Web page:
Agritourism: An Economic Opportunity for Illinois

In a research report published by the Illinois Institute for Rural Affairs, coauthored by Bruce Wicks, University of Illinois Extension and Christopher Merrett, Western Illinois University, a number of interesting factors concerning agritourism as an economic development tool were addressed. The following article highlights the main points of the report.

What is agritourism? While no single definition is widely recognized, agritourism is a hybrid concept that merges elements of agriculture and travel/tourism to open new profitable markets for farm products and services and provide travel experiences for a large regional market. Although agritourism is unlikely to ever be the dominant sector of agriculture in most areas of Illinois, it may however, play a significant support role for many agriculture enterprises especially where direct marketing is concerned.

At the foundation of marketing is the need to give the consumer what he or she wants for a price that is acceptable to both the buyer and seller. Although many people involved in agritourism continue to focus on the commodity grown or raised, the real issue is fulfilling the motives of the traveler. It might surprise many product focused producers that, in many cases, the cost of the product sold to the traveler is almost irrelevant. A family going to a fall pumpkin patch is likely to buy a jack-o-lantern or gourd but what they really purchased was a family experience. And the real value of that experience may far exceed the cost of the pumpkins. Not only is that grower benefiting from direct marketing by selling at retail prices or above, but they are not competing with other producers on price. This is a completely foreign concept in most agriculture-related markets.

For farmers and other rural landowners, there are many agritourism options that may be considered. For those with an interest in developing such an enterprise, the Merrett/Wicks report suggests this five-step process.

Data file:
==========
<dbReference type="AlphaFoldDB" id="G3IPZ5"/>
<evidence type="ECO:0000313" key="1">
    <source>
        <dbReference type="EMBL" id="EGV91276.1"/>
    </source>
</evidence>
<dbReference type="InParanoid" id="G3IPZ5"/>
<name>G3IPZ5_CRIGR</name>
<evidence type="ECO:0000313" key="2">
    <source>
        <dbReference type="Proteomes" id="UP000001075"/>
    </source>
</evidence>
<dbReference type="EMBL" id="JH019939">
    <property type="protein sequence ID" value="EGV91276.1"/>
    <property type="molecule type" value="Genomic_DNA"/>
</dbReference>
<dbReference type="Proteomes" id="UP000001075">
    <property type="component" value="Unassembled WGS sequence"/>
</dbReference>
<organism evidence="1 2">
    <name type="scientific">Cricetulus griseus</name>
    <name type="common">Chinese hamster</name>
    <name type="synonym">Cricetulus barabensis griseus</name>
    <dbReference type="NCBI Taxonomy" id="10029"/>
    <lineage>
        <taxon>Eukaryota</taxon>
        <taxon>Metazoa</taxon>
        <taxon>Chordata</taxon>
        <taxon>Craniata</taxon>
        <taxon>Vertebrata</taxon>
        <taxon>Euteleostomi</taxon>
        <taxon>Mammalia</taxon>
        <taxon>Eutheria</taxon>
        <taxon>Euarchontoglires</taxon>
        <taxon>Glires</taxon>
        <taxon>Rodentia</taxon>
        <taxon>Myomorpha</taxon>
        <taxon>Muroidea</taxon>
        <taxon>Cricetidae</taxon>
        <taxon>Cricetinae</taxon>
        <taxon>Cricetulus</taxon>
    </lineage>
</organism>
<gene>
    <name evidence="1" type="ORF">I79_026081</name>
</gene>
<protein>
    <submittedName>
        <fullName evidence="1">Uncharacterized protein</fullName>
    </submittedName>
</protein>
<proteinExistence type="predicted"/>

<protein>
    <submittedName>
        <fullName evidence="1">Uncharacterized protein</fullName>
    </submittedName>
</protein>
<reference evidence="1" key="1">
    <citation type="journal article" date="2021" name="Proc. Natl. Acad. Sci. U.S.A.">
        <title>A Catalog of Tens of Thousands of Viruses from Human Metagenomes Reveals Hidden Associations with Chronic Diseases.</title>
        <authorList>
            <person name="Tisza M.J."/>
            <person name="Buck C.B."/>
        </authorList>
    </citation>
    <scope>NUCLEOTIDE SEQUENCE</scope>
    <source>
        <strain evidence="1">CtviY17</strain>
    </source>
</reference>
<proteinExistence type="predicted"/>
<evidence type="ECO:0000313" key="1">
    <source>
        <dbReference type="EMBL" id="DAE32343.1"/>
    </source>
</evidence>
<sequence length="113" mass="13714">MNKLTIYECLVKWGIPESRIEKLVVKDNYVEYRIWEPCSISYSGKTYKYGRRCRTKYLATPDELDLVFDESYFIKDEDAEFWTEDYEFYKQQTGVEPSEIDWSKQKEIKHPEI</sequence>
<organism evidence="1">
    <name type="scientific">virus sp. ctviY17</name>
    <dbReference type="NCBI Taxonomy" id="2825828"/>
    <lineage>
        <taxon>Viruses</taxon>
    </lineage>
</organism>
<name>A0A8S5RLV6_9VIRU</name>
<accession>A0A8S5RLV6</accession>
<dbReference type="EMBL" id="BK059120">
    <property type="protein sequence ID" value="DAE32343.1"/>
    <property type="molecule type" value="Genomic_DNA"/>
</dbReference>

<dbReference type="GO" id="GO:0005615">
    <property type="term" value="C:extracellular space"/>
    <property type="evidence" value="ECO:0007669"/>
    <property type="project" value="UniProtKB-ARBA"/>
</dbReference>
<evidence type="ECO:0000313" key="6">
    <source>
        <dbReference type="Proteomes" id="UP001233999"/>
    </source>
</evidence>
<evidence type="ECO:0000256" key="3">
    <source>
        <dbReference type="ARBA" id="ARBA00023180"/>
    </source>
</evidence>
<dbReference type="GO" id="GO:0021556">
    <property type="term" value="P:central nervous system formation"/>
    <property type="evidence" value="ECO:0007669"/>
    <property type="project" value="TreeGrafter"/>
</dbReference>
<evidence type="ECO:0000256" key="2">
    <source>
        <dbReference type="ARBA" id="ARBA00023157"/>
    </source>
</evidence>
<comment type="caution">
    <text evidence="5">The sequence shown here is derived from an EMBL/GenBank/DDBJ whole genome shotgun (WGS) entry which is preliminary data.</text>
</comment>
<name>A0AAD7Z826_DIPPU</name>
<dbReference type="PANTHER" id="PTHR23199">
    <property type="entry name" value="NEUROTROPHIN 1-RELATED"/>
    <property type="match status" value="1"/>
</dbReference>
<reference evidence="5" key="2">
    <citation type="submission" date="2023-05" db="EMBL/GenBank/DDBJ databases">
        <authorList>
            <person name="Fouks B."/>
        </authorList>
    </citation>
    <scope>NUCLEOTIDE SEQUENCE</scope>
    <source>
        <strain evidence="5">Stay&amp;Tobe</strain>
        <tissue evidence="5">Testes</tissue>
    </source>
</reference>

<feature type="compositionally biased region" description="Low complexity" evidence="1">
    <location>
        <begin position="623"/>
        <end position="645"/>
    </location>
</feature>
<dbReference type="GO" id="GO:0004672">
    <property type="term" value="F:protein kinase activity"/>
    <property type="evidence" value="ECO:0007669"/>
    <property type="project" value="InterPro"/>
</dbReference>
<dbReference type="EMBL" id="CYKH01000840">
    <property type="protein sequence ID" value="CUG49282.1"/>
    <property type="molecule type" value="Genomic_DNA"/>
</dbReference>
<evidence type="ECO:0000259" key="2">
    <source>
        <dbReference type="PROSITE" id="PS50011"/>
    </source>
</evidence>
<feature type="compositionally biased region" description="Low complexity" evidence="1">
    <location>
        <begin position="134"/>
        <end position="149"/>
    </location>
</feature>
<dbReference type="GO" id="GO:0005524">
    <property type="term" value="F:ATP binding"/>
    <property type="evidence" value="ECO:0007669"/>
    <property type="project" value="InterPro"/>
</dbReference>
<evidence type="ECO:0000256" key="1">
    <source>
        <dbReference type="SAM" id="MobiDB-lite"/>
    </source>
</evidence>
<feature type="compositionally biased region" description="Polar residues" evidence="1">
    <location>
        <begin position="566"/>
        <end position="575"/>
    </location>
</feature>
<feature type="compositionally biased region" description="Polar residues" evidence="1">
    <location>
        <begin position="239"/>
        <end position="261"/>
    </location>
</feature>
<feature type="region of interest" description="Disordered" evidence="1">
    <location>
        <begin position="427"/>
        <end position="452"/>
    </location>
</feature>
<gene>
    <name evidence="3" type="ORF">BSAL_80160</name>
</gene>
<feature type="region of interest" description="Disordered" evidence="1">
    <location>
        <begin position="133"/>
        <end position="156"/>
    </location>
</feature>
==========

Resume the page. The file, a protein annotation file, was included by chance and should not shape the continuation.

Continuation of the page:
1. Create an idea. The starting point is to generate an idea for a new enterprise that has potential for travelers and other markets. New and creative ideas can be difficult to generate, especially if one is not accustomed to thinking outside of the production-oriented mindset. Critical assistance for developing an idea may be obtained from friends or family members or agencies such as Extension, Farm Bureau, Illinois Department of Agriculture or USDA. Joining organizations such as Specialty Crop Growers or Direct Farm Marketing Association as well as visiting established agritourism destinations is also suggested.

  2. Develop a business plan. The business plan will tell us if our idea is a good one and lay out the plan to achieve the goals of the business opportunity.

  3. Examine available farm/land resources. Be sure your physical resources can support the proposed activity. Lack of space, poor location, road access, proximity to neighbors, soil attributes and available wildlife habitat may limit or accentuate the viability of a particular agritourism idea.

  4. Conduct a risk assessment of the proposed agritourism endeavor. Depending on the type and location of an agritourism enterprise, there may be a range of liability, licensing and zoning issues that must be addressed prior to inviting tourists onto your property. Parking, bathroom facilities, adequate shelter in the case of inclement weather, food preparation requirements, access to livestock or moving farm equipment are also factors that might be of concern.

  5. Critically look at yourself and/or your team. Agritourism enterprises are not for everyone. Having visitors on your farm on their terms or schedule may totally disrupt your lifestyle. New revenues are great, but if you or your family are miserable as a result, is it worth it? In many cases, others can do tasks we are not particularly well-suited for. A family member or employee might assume that responsibility; you need not do it all alone. The big challenge with this step is admitting we may not have all the needed skills and having enough sense to know that we need help.

For full access to the entire research report Agritourism: An Economic Opportunity for Illinois please visit the Illinois Institute for Rural Affairs. Farmers and landowners interested in more information concerning the development of an agritourism enterprise can contact John Pike though this website.

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